Blended families, superannuation and death benefits – what you need to know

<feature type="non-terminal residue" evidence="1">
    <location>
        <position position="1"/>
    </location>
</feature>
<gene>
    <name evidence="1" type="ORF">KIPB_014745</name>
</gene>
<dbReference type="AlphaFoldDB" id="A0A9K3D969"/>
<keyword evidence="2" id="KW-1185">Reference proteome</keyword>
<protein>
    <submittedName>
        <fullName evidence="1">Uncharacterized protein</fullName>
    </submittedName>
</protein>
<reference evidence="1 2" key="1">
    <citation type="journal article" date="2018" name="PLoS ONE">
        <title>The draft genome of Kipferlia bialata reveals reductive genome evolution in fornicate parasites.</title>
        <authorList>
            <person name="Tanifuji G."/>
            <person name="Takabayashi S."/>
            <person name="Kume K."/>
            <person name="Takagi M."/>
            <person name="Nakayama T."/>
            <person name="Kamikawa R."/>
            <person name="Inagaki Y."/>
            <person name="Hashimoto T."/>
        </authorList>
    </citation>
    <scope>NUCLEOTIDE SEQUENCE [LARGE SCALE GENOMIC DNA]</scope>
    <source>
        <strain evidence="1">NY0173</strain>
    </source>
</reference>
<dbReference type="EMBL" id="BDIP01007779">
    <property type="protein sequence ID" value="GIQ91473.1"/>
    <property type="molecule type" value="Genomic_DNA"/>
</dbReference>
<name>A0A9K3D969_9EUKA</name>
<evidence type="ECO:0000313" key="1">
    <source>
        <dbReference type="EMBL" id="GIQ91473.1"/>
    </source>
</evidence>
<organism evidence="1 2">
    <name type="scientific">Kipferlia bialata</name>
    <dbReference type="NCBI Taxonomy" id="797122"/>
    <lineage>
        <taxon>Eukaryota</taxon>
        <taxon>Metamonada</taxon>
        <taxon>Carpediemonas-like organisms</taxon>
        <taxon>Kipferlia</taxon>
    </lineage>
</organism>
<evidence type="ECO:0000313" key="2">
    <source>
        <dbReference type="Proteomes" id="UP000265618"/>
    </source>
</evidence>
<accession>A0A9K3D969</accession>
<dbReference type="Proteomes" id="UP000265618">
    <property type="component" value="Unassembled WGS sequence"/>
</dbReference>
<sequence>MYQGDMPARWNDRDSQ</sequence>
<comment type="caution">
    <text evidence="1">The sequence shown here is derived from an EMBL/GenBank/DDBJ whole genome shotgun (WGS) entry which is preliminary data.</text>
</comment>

Are you in a blended family relationship?  If you answered “yes” to this question, read on. By way of an example, let’s say that you are now in a relationship where you have children from a previous relationship and your partner, spouse or de-facto has children from his/her previous relationship. With regard to your superannuation you need to be aware that your superannuation does not form part of your estate and as such cannot be provided for in your will. That is, under the superannuation rules your death benefit can only be paid to your “dependants” ie your spouse and children. If the trustees of your superannuation were to pay your accumulated superannuation out to your new partner in the event of your death then your children may not see any of these funds. That is, in the event of your new partner’s eventual death he/she may distribute these funds to his/her children. Many people feel that the above distribution should not occur as they are not married to their new partner. The superannuation legislation defines “spouse” to include a person who is married to the deceased at the date of death, however it also includes a person who is in a bona fide domestic relationship with the deceased at the date of death. One possible solution to this problem is to prepare a Binding Death Benefit Nomination which specifies who are the beneficiaries of your superannuation when you die. It is also critically important to review your binding death benefit nomination from time to time, generally every two years, in case your circumstances change. Finally, this binding death benefit nomination is a very particular form. If this form does not follow the rules it will not comply and can be disregarded by the trustees of your superannuation.   Should you require any information on the above please contact Peter Quinn by submitting an online enquiry or calling us on +61 2 9580 9166 to book an obligation free appointment.  The information in this document does not take into account your personal objectives, financial situation or needs and so you should consider its appropriateness having regard to these factors before acting on it.  It is important that your personal circumstances are taken into account before making any financial decision and it is recommended that you seek assistance from your financial adviser.